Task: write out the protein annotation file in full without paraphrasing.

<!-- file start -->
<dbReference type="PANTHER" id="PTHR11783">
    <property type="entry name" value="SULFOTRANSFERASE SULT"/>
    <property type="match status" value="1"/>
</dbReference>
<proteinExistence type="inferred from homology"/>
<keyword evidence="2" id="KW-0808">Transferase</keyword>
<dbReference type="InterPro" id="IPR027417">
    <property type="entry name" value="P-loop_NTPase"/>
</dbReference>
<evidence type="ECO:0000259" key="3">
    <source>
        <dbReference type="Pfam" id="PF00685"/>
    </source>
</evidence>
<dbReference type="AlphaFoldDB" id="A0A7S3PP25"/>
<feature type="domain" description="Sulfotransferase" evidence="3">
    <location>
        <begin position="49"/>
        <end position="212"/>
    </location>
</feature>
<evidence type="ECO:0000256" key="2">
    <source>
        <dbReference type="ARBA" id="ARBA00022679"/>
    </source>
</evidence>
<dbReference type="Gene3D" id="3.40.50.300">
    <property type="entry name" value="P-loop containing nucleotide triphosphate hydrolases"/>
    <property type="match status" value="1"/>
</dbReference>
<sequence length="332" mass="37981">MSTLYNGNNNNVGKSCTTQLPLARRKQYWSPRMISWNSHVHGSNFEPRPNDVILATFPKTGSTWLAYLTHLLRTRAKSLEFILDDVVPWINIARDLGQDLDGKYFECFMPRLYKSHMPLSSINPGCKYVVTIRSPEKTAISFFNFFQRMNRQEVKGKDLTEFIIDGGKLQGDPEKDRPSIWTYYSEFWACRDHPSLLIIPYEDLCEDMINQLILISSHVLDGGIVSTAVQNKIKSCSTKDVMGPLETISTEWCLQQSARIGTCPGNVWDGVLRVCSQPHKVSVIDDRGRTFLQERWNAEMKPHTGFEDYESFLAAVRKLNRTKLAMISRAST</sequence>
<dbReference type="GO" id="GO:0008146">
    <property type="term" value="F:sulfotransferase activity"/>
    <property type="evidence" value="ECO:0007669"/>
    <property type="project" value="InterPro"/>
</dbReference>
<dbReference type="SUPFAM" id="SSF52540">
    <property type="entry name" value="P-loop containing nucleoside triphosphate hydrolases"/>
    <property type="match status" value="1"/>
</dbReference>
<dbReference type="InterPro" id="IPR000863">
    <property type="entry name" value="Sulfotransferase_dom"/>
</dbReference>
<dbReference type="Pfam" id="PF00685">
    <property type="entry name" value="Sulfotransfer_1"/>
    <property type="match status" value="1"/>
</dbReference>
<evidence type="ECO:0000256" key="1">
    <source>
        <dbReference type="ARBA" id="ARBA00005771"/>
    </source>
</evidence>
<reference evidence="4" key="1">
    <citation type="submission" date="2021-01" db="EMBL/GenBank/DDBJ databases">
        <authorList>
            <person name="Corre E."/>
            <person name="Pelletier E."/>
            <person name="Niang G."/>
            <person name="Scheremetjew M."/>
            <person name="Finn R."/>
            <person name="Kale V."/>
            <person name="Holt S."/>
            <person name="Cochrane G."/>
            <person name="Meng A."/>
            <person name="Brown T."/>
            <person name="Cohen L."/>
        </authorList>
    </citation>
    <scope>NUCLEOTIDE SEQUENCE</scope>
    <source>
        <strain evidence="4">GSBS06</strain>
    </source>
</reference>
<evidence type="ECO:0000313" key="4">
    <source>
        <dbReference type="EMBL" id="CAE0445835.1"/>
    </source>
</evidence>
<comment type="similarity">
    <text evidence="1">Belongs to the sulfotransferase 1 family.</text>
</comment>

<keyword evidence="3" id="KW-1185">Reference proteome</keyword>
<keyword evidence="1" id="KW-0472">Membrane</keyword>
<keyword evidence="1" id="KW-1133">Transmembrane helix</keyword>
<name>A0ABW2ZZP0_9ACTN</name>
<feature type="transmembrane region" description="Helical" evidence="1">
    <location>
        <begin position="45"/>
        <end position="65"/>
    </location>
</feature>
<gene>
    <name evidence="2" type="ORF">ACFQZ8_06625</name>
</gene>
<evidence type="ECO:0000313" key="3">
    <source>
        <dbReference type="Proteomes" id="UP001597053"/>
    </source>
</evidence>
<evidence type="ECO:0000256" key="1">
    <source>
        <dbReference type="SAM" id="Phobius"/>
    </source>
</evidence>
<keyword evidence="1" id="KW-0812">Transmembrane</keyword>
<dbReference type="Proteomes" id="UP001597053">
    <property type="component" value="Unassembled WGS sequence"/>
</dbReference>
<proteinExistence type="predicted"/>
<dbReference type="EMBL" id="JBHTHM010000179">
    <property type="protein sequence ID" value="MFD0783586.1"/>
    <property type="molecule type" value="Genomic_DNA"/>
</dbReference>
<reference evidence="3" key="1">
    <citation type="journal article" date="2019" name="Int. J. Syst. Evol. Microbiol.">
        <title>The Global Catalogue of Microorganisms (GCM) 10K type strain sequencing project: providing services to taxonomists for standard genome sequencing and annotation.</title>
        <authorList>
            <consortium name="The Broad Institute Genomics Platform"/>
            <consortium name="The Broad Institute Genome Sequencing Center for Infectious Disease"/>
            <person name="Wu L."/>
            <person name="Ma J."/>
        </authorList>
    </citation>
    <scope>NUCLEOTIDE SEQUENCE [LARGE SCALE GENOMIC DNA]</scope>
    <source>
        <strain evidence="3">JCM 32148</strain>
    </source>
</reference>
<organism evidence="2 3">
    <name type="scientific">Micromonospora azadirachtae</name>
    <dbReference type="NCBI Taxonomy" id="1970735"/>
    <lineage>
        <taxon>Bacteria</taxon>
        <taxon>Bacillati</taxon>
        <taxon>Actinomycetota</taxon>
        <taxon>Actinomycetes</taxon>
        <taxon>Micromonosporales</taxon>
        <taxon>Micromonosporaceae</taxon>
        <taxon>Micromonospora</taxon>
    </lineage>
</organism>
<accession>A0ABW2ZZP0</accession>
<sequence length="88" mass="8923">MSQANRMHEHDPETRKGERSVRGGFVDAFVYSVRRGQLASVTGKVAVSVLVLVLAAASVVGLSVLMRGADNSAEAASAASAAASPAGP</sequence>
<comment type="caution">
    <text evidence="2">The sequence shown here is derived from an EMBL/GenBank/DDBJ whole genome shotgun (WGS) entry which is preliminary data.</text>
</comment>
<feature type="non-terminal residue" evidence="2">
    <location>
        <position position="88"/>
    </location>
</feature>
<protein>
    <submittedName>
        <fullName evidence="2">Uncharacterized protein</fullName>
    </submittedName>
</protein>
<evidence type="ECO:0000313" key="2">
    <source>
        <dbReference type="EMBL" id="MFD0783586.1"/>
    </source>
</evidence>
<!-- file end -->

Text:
<dbReference type="PANTHER" id="PTHR11783">
    <property type="entry name" value="SULFOTRANSFERASE SULT"/>
    <property type="match status" value="1"/>
</dbReference>
<proteinExistence type="inferred from homology"/>
<keyword evidence="2" id="KW-0808">Transferase</keyword>
<dbReference type="InterPro" id="IPR027417">
    <property type="entry name" value="P-loop_NTPase"/>
</dbReference>
<evidence type="ECO:0000259" key="3">
    <source>
        <dbReference type="Pfam" id="PF00685"/>
    </source>
</evidence>
<dbReference type="AlphaFoldDB" id="A0A7S3PP25"/>
<feature type="domain" description="Sulfotransferase" evidence="3">
    <location>
        <begin position="49"/>
        <end position="212"/>
    </location>
</feature>
<evidence type="ECO:0000256" key="2">
    <source>
        <dbReference type="ARBA" id="ARBA00022679"/>
    </source>
</evidence>
<dbReference type="Gene3D" id="3.40.50.300">
    <property type="entry name" value="P-loop containing nucleotide triphosphate hydrolases"/>
    <property type="match status" value="1"/>
</dbReference>
<sequence length="332" mass="37981">MSTLYNGNNNNVGKSCTTQLPLARRKQYWSPRMISWNSHVHGSNFEPRPNDVILATFPKTGSTWLAYLTHLLRTRAKSLEFILDDVVPWINIARDLGQDLDGKYFECFMPRLYKSHMPLSSINPGCKYVVTIRSPEKTAISFFNFFQRMNRQEVKGKDLTEFIIDGGKLQGDPEKDRPSIWTYYSEFWACRDHPSLLIIPYEDLCEDMINQLILISSHVLDGGIVSTAVQNKIKSCSTKDVMGPLETISTEWCLQQSARIGTCPGNVWDGVLRVCSQPHKVSVIDDRGRTFLQERWNAEMKPHTGFEDYESFLAAVRKLNRTKLAMISRAST</sequence>
<dbReference type="GO" id="GO:0008146">
    <property type="term" value="F:sulfotransferase activity"/>
    <property type="evidence" value="ECO:0007669"/>
    <property type="project" value="InterPro"/>
</dbReference>
<dbReference type="SUPFAM" id="SSF52540">
    <property type="entry name" value="P-loop containing nucleoside triphosphate hydrolases"/>
    <property type="match status" value="1"/>
</dbReference>
<dbReference type="InterPro" id="IPR000863">
    <property type="entry name" value="Sulfotransferase_dom"/>
</dbReference>
<dbReference type="Pfam" id="PF00685">
    <property type="entry name" value="Sulfotransfer_1"/>
    <property type="match status" value="1"/>
</dbReference>
<evidence type="ECO:0000256" key="1">
    <source>
        <dbReference type="ARBA" id="ARBA00005771"/>
    </source>
</evidence>
<reference evidence="4" key="1">
    <citation type="submission" date="2021-01" db="EMBL/GenBank/DDBJ databases">
        <authorList>
            <person name="Corre E."/>
            <person name="Pelletier E."/>
            <person name="Niang G."/>
            <person name="Scheremetjew M."/>
            <person name="Finn R."/>
            <person name="Kale V."/>
            <person name="Holt S."/>
            <person name="Cochrane G."/>
            <person name="Meng A."/>
            <person name="Brown T."/>
            <person name="Cohen L."/>
        </authorList>
    </citation>
    <scope>NUCLEOTIDE SEQUENCE</scope>
    <source>
        <strain evidence="4">GSBS06</strain>
    </source>
</reference>
<evidence type="ECO:0000313" key="4">
    <source>
        <dbReference type="EMBL" id="CAE0445835.1"/>
    </source>
</evidence>
<comment type="similarity">
    <text evidence="1">Belongs to the sulfotransferase 1 family.</text>
</comment>

<keyword evidence="3" id="KW-1185">Reference proteome</keyword>
<keyword evidence="1" id="KW-0472">Membrane</keyword>
<keyword evidence="1" id="KW-1133">Transmembrane helix</keyword>
<name>A0ABW2ZZP0_9ACTN</name>
<feature type="transmembrane region" description="Helical" evidence="1">
    <location>
        <begin position="45"/>
        <end position="65"/>
    </location>
</feature>
<gene>
    <name evidence="2" type="ORF">ACFQZ8_06625</name>
</gene>
<evidence type="ECO:0000313" key="3">
    <source>
        <dbReference type="Proteomes" id="UP001597053"/>
    </source>
</evidence>
<evidence type="ECO:0000256" key="1">
    <source>
        <dbReference type="SAM" id="Phobius"/>
    </source>
</evidence>
<keyword evidence="1" id="KW-0812">Transmembrane</keyword>
<dbReference type="Proteomes" id="UP001597053">
    <property type="component" value="Unassembled WGS sequence"/>
</dbReference>
<proteinExistence type="predicted"/>
<dbReference type="EMBL" id="JBHTHM010000179">
    <property type="protein sequence ID" value="MFD0783586.1"/>
    <property type="molecule type" value="Genomic_DNA"/>
</dbReference>
<reference evidence="3" key="1">
    <citation type="journal article" date="2019" name="Int. J. Syst. Evol. Microbiol.">
        <title>The Global Catalogue of Microorganisms (GCM) 10K type strain sequencing project: providing services to taxonomists for standard genome sequencing and annotation.</title>
        <authorList>
            <consortium name="The Broad Institute Genomics Platform"/>
            <consortium name="The Broad Institute Genome Sequencing Center for Infectious Disease"/>
            <person name="Wu L."/>
            <person name="Ma J."/>
        </authorList>
    </citation>
    <scope>NUCLEOTIDE SEQUENCE [LARGE SCALE GENOMIC DNA]</scope>
    <source>
        <strain evidence="3">JCM 32148</strain>
    </source>
</reference>
<organism evidence="2 3">
    <name type="scientific">Micromonospora azadirachtae</name>
    <dbReference type="NCBI Taxonomy" id="1970735"/>
    <lineage>
        <taxon>Bacteria</taxon>
        <taxon>Bacillati</taxon>
        <taxon>Actinomycetota</taxon>
        <taxon>Actinomycetes</taxon>
        <taxon>Micromonosporales</taxon>
        <taxon>Micromonosporaceae</taxon>
        <taxon>Micromonospora</taxon>
    </lineage>
</organism>
<accession>A0ABW2ZZP0</accession>
<sequence length="88" mass="8923">MSQANRMHEHDPETRKGERSVRGGFVDAFVYSVRRGQLASVTGKVAVSVLVLVLAAASVVGLSVLMRGADNSAEAASAASAAASPAGP</sequence>
<comment type="caution">
    <text evidence="2">The sequence shown here is derived from an EMBL/GenBank/DDBJ whole genome shotgun (WGS) entry which is preliminary data.</text>
</comment>
<feature type="non-terminal residue" evidence="2">
    <location>
        <position position="88"/>
    </location>
</feature>
<protein>
    <submittedName>
        <fullName evidence="2">Uncharacterized protein</fullName>
    </submittedName>
</protein>
<evidence type="ECO:0000313" key="2">
    <source>
        <dbReference type="EMBL" id="MFD0783586.1"/>
    </source>
</evidence>